My mother helps me cook now more than ever, even though she’s gone.
I’ve always liked to cook, but since the Michigan lockdown in March, I’ve been spending lots of time perusing cuisine websites and the online food sections of the New York Times and Washington Post for new ideas. All those hours in the kitchen have made me feel as if my mother was with me while I turned pages and scrolled through website recipes.
She was a meticulous but relaxed cook and I loved watching her in the kitchen. She broke eggs one-handed with casual grace. Her omelets were perfect and seemed effortless. Sugar cookies always came out just right and when she baked marble cake, she poured batter as if she were an artist finishing a canvas. Her sausage and cream lasagna took hours to assemble and was the favorite dish of an opera singer she admired. It sure tasted operatic: big, bold, unforgettable.
Some years after she died I found out from her surviving brother in Israel that she had actually given piano lessons in Poland before the Holocaust, a secret she kept to herself for some reason. It made me wonder if there was music in her head when she composed her meals.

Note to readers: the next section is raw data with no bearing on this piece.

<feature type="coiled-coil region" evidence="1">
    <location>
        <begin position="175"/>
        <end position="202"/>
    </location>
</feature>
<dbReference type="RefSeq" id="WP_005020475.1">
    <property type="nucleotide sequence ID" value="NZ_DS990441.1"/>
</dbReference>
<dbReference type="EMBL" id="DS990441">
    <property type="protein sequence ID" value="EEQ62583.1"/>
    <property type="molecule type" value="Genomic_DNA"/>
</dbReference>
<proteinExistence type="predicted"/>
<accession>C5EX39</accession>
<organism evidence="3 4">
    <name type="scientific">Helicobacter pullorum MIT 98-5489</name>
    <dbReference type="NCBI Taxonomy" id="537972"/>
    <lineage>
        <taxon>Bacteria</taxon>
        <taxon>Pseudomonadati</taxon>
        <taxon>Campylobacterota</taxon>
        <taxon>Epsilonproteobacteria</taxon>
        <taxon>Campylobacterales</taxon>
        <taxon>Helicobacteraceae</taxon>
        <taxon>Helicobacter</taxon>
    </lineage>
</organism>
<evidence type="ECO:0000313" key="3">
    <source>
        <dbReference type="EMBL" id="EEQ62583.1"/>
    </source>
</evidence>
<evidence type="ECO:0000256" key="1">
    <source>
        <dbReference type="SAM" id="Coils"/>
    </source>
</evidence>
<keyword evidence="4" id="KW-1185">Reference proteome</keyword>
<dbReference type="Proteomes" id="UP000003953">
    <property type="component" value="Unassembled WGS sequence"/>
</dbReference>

photo by holytoastr*
My father once said that because she grew up with a maid and joked that she barely knew how to boil water when they got married. I think she learned to cook after the war from a neighbor in Brussels who was a street walker (prostitution was legal in Belgium).
Both my parents were Holocaust survivors. They met in a displaced persons camp in Germany and had absolutely nothing except the aid and clothes they started out with that was given to them by various relief organizations in Germany and then Belgium.
They lived in a rundown part of Brussels but above a bakery and woke every morning to the heady aromas of fresh baked bread. One story my mother told me was that every day an elegant, well-dressed beautifully made-up woman left from a nearby apartment. My mother asked her what she did. “Je fais les boulevards.” I walk the streets. That wasn’t an idiom she was familiar with and when she asked other survivors she had come to know they were horrified and afraid some pimp was trying to recruit her.
She also told me that this woman sometimes baby sat for my older brother who was born in Brussels. That’s what makes me think the same woman helped my mother learn how to cook, since my parents must have liked her and trusted her.
My mother gave me many gifts. A love of languages, since she spoke half a dozen; a joy of reading; a fascination with art, music, history and current events. The gift of savoring every moment of preparing food is something she probably didn’t realize she was passing on. But whenever I dice, whisk, sauté, or bake–she’s there.
Lev Raphael is the author of 26 books from memoir to mystery.
*”Look at this omelet” by holytoastr is licensed under CC BY-NC-SA 2.0